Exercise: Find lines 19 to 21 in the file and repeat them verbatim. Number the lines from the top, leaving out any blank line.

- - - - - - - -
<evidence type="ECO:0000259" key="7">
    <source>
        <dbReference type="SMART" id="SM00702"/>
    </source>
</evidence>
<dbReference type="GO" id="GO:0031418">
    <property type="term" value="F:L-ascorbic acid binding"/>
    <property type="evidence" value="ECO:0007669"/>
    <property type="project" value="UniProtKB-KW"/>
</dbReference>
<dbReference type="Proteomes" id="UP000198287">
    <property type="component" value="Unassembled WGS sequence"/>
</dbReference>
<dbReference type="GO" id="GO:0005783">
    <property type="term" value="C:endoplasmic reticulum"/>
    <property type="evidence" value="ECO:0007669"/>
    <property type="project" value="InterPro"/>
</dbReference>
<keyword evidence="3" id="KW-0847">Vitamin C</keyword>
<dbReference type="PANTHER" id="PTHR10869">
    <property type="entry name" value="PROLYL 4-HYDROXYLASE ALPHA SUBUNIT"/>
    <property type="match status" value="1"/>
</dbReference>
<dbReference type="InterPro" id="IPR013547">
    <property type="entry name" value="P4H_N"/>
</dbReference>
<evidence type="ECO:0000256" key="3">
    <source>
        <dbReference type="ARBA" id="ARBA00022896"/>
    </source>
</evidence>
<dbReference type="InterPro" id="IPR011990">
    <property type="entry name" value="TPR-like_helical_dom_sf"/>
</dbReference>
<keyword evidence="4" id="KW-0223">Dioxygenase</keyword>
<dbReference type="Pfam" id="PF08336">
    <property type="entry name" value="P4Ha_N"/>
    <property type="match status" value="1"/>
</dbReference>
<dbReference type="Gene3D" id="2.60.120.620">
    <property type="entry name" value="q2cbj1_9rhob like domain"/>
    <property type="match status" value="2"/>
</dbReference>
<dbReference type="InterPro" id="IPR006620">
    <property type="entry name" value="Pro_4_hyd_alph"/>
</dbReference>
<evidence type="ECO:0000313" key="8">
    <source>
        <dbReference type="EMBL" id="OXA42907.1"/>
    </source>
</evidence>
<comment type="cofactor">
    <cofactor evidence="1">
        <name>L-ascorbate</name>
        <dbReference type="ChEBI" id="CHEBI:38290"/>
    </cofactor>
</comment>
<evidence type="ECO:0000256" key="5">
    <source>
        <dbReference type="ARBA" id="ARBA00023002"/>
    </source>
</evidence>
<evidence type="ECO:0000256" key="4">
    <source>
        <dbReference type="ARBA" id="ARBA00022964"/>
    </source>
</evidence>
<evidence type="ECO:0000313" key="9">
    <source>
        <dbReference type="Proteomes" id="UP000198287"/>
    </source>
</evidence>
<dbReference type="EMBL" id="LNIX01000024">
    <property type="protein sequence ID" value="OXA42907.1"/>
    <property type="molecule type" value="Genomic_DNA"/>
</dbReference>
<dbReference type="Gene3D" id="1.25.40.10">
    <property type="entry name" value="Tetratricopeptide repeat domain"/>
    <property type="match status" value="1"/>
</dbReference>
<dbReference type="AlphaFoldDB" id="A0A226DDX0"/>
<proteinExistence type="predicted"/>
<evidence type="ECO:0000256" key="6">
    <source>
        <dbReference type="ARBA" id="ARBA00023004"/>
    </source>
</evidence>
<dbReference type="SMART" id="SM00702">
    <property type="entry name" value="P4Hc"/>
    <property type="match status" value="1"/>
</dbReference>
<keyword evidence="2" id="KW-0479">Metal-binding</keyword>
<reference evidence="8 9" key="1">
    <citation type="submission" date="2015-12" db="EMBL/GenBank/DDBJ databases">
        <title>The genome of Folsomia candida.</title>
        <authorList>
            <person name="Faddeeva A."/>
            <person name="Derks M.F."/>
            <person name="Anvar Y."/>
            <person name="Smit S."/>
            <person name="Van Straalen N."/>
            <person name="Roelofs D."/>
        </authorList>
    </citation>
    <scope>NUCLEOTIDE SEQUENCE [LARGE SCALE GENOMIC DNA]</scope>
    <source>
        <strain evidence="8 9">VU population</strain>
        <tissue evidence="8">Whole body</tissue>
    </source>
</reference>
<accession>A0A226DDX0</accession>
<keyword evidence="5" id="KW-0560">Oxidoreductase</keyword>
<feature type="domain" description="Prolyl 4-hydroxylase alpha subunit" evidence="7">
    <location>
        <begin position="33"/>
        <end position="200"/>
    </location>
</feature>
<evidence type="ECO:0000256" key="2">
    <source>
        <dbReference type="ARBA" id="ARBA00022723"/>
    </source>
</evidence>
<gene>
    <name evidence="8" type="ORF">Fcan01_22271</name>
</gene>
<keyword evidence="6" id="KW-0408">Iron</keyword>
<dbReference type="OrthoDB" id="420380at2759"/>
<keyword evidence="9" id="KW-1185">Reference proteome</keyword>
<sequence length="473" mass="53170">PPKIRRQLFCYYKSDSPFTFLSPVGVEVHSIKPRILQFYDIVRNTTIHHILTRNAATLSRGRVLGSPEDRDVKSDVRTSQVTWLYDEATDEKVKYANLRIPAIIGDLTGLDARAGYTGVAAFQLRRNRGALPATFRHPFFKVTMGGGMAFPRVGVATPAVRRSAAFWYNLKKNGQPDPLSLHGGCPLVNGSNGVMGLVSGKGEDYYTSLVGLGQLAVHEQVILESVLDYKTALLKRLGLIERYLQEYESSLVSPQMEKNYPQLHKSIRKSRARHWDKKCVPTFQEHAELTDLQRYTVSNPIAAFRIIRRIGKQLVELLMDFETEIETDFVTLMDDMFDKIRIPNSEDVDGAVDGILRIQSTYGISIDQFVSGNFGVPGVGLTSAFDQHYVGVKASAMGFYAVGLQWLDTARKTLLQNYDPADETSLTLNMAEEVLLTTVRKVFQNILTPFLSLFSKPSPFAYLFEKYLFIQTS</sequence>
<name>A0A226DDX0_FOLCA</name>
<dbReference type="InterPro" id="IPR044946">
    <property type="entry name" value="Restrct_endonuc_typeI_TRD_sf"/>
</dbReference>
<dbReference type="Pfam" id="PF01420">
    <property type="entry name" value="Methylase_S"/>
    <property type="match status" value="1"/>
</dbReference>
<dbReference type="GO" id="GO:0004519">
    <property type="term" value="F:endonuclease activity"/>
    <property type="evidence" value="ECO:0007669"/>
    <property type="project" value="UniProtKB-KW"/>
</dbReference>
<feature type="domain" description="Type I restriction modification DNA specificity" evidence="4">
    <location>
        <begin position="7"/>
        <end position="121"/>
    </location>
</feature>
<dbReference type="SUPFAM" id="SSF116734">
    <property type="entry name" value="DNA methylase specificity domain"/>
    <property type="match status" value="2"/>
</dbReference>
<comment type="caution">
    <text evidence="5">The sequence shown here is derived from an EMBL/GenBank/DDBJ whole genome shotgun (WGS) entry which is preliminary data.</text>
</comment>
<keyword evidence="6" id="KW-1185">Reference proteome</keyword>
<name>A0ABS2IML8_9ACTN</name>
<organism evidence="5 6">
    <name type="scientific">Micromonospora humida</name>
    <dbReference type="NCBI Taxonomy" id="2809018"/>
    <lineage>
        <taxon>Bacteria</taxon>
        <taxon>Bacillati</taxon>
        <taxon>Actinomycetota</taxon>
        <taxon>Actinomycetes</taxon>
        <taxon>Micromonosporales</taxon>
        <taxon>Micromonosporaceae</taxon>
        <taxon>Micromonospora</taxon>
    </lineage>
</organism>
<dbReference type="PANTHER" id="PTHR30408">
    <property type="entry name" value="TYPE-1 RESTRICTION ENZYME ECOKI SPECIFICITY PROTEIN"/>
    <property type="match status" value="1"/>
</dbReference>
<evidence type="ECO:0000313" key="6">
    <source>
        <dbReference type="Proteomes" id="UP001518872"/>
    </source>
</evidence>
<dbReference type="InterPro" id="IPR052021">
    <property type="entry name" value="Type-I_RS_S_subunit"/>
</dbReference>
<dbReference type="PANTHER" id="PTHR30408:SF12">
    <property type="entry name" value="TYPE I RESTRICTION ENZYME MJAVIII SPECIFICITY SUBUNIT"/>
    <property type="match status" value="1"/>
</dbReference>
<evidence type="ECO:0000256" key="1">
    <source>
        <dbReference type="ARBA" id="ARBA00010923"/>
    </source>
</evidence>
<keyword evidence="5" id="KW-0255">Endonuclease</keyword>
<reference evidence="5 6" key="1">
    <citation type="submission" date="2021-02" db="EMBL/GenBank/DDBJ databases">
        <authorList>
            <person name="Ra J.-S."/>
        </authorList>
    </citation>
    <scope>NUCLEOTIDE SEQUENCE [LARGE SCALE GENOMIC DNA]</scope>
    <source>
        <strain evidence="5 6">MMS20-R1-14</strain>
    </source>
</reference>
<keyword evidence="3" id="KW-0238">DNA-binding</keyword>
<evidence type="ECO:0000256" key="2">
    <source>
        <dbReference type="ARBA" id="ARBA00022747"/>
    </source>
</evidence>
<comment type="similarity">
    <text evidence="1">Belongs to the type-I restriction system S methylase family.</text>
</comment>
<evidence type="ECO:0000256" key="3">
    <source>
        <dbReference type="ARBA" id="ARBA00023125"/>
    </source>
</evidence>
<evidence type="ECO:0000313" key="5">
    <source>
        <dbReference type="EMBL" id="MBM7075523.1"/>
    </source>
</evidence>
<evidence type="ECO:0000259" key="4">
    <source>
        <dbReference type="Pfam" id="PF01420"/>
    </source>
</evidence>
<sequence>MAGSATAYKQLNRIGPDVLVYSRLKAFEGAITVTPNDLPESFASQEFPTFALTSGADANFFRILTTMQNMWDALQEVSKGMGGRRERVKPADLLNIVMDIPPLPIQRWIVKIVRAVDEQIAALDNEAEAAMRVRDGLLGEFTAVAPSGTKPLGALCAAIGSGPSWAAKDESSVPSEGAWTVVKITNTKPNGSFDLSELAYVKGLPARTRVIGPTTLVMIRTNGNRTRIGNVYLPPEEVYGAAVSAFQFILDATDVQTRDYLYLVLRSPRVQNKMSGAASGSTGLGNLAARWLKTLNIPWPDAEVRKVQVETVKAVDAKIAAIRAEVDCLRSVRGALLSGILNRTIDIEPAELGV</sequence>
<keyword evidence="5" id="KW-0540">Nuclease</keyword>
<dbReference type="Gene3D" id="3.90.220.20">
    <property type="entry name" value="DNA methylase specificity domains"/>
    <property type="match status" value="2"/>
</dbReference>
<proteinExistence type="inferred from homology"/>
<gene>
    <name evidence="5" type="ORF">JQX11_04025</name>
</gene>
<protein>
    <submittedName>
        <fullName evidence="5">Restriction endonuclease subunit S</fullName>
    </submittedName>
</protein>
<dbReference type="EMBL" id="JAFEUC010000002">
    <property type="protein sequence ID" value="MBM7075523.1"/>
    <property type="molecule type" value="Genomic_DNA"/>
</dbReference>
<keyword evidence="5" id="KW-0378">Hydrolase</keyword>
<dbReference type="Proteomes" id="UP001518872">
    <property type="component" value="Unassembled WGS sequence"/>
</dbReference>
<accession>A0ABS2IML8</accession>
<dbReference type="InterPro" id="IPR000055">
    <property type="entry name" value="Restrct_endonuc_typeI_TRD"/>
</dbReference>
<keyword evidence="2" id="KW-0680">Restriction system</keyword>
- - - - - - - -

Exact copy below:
<keyword evidence="3" id="KW-0847">Vitamin C</keyword>
<dbReference type="PANTHER" id="PTHR10869">
    <property type="entry name" value="PROLYL 4-HYDROXYLASE ALPHA SUBUNIT"/>